re⋅cid⋅i⋅vism /rɪˈsɪdəˌvɪzəm [ri-sid-uh-viz-uhm] –noun
repeated or habitual relapse, as into crime.
Psychiatry. the chronic tendency toward repetition of criminal or antisocial behavior patterns.
Decades have gone by, all the while we keep looking at that mirror. Snow White's step mother asked, 'Mirror, mirror on the wall, who is fairest of them all?' Desperate to beautiful, she preened the savagery that came from the all-consuming obsession.
The mirror never lies. It always tells you what you want to hear. We ask it to tell us that we are ugly, too fat, scarred, mutilated, not worth loving. We commit this crime each and every day. We tend to the needs of the mirror, ensuring that it is clean enough to reflect our sins. We look for evidence of imperfection. We hate, we loathe, we constantly remind ourselves of the repulsive nature of our souls.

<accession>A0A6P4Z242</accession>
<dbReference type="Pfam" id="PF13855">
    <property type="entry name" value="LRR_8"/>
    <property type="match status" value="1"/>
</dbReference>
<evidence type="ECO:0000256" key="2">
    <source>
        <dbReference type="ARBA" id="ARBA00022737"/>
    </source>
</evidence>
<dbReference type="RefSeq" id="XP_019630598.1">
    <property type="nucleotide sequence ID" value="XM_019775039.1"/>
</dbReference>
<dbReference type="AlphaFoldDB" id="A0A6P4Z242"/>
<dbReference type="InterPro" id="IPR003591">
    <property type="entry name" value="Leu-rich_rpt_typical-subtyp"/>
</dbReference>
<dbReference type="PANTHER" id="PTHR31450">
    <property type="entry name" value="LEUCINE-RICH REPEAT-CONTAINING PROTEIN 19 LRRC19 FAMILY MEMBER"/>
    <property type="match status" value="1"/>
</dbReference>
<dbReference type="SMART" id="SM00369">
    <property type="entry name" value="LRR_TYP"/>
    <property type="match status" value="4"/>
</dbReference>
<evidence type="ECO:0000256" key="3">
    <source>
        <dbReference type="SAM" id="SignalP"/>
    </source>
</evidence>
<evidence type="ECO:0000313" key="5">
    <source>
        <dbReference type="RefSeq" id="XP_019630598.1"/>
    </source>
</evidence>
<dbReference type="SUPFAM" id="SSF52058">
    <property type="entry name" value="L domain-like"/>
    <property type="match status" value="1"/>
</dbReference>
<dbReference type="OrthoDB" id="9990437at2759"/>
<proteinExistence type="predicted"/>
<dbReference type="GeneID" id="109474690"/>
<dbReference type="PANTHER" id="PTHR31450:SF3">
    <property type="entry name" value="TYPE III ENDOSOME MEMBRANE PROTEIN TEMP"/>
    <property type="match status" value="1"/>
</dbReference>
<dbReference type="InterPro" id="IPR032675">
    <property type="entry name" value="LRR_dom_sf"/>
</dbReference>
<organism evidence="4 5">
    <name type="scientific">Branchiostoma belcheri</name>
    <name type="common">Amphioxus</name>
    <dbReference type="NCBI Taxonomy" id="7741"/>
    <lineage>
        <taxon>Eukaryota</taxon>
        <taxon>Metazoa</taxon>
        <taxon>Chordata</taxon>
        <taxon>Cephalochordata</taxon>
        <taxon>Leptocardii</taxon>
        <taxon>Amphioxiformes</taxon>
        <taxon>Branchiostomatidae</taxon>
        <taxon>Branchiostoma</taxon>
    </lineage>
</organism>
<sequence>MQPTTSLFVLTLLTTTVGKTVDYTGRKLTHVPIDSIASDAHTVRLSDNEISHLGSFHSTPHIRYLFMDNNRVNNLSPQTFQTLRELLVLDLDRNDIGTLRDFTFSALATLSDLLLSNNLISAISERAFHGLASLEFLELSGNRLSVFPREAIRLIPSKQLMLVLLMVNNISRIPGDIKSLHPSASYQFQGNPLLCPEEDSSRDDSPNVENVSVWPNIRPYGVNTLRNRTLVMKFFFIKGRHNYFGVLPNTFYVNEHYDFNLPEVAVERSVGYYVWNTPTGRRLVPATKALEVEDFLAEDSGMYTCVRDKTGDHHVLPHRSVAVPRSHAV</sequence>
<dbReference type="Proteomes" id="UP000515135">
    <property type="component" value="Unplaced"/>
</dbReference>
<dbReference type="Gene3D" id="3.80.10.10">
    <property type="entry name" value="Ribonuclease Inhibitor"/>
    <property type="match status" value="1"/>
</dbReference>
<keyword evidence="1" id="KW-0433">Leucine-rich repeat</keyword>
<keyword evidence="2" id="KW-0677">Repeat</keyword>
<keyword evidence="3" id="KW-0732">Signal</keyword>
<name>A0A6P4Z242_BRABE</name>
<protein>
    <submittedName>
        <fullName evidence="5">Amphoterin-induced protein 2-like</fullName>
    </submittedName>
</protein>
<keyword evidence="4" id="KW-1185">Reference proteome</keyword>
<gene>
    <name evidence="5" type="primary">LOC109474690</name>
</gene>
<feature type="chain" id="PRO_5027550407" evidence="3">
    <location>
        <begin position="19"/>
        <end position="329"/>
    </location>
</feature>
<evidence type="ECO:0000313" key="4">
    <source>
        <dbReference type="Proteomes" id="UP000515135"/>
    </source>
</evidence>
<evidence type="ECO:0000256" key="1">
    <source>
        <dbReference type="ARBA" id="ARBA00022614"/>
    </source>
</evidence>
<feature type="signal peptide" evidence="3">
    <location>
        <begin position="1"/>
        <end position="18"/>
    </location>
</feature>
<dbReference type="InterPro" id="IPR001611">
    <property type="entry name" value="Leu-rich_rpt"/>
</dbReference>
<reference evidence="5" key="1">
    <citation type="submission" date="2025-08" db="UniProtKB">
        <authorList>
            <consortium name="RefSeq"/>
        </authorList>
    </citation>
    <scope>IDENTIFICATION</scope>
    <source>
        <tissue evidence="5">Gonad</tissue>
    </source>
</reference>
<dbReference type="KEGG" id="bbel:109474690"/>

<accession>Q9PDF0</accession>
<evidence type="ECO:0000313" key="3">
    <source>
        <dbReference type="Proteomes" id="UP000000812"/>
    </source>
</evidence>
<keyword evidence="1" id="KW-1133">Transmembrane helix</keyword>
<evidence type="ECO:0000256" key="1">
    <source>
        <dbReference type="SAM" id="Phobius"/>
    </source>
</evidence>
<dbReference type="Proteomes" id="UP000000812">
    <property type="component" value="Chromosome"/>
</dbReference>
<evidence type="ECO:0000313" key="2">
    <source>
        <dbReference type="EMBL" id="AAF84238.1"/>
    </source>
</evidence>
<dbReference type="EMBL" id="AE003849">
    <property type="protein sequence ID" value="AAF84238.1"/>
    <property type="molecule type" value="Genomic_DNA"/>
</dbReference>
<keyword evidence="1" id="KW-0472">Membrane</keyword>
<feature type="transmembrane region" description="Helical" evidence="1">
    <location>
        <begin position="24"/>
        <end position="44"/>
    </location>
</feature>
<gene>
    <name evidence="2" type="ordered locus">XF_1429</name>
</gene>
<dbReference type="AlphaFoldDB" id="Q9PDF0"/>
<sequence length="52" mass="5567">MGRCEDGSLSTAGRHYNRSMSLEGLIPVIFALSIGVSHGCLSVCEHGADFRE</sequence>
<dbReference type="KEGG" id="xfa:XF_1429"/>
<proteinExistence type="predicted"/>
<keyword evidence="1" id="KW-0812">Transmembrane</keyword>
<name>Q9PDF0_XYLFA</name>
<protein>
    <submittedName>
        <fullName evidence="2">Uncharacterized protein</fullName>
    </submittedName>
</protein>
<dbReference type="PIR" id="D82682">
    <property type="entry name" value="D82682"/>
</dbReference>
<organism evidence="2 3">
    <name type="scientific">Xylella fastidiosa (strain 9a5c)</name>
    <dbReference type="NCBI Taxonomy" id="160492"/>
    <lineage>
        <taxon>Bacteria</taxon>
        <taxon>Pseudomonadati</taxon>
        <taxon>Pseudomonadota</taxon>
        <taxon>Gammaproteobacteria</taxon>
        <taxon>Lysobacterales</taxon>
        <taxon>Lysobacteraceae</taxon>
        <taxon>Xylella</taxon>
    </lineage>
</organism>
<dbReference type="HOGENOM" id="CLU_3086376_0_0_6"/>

We wonder why children are sad. We don't understand why little girls don't want to grow up. We cry when children tell us that they are not worth loving. The answers should be clear.
It is a cyclical crime; its recurring nature realised too late - when the damage has been done.